I don't know. Maybe David Stern has taken a look at the books and realized he needs to clean his game up. To which I say, good for him. Might be for the wrong reasons (money), but good for him. I just think it's too little, too late. A change like this, a change away from the flopping that has become as synonymous with the league as Michael Jordan, is at least a generation away. And not only that, but a change that probably would have eventually made itself when league revenues became similar to those in the NHL. It is about money, after all. And that's why Stern has made this move. He sees the NFL strengthening it's hold, just like the good people at MLB. And he wants to try to stay one step ahead. Or one less step behind, as the case may be...

I don't care for Bill Simmons, and I've long since abandoned ESPN, but one thing I have appreciated over the last year or so has been their documentary series, 30 for 30. Probably because I love sports and am a sucker for a good documentary. But for whatever reason, I've found a bulk of the series highly enjoyable...

Then there was last night's episode, Broke, which detailed how famous athletes burned through all of their money. And while it wasn't a particularly "bad" installment in the series, I was surprised to hear the feedback across all of the social  media outlets. Mostly, because the main reaction was actually "surprise"...

Wait, you're surprised that Antoine Walker blew all his money? Surprised that athletes burn through their cash on relatives, mistresses, cars, houses and kids? Surprised that they weren't prepared for a financial life after their pro sports career was over? Ummmm OK. I mean, these are things I accepted as fact around the time I learned to read, but based on what I heard last night I'm apparently in the minority...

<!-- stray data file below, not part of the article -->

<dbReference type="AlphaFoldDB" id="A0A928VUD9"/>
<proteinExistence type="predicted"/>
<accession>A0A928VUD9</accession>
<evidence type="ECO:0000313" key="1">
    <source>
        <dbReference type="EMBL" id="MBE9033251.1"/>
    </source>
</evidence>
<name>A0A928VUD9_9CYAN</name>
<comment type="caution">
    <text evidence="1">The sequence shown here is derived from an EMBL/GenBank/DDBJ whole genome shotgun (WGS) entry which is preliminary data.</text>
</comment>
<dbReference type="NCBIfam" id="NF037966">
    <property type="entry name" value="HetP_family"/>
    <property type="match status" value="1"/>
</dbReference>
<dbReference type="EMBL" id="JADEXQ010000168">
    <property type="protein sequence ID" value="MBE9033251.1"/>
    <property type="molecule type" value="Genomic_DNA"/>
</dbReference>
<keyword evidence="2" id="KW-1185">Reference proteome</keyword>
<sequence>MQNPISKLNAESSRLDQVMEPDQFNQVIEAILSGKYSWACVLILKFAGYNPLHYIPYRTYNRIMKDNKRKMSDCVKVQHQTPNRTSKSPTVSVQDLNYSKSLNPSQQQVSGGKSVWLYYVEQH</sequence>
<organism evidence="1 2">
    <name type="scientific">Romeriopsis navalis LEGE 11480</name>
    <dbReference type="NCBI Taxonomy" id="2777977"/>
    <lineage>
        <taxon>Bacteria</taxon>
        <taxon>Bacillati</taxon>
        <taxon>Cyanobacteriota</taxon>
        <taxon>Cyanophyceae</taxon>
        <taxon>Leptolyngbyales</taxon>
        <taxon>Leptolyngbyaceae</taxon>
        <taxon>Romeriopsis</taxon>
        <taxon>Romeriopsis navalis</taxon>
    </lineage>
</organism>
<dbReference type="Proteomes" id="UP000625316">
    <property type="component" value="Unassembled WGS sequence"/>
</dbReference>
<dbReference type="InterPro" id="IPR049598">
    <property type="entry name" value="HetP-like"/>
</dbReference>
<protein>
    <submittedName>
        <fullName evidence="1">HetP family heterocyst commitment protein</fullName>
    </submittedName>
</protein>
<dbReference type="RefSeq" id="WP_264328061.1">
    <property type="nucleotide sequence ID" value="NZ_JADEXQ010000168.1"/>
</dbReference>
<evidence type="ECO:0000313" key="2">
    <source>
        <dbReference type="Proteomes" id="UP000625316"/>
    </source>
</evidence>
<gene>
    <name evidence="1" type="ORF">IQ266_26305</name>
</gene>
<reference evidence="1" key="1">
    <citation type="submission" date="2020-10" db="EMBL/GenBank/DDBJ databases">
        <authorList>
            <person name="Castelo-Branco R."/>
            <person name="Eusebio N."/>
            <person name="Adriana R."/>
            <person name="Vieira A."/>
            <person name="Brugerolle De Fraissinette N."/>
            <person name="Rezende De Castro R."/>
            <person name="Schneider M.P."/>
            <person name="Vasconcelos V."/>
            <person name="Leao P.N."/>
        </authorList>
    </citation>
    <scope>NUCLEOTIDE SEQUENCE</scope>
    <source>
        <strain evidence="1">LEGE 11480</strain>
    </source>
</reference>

I liken it to the concussion debate in the NFL. Really? You didn't know football players were putting their heads at risk by using them as battering rams dozens of times a week year in and year out? You didn't know that a good portion of athletes had no idea how to manage their money, and lived lifestyles well beyond their means? OK. Like I said, this is something I've realized for going on 20 years now, or at least after my first appearance to a card show. But if this is news to the rest of the world, then so be it...

And I get that it makes for entertaining TV. Not faulting ESPN in the least for this one. It was a decent watch. I'm just surprised by the reaction of the masses. Perhaps even a little disappointed. Especially because of the age we live in, where stories of athletes going from the penthouse to the poorhouse seem to appear in one publication or another on a rather regular basis...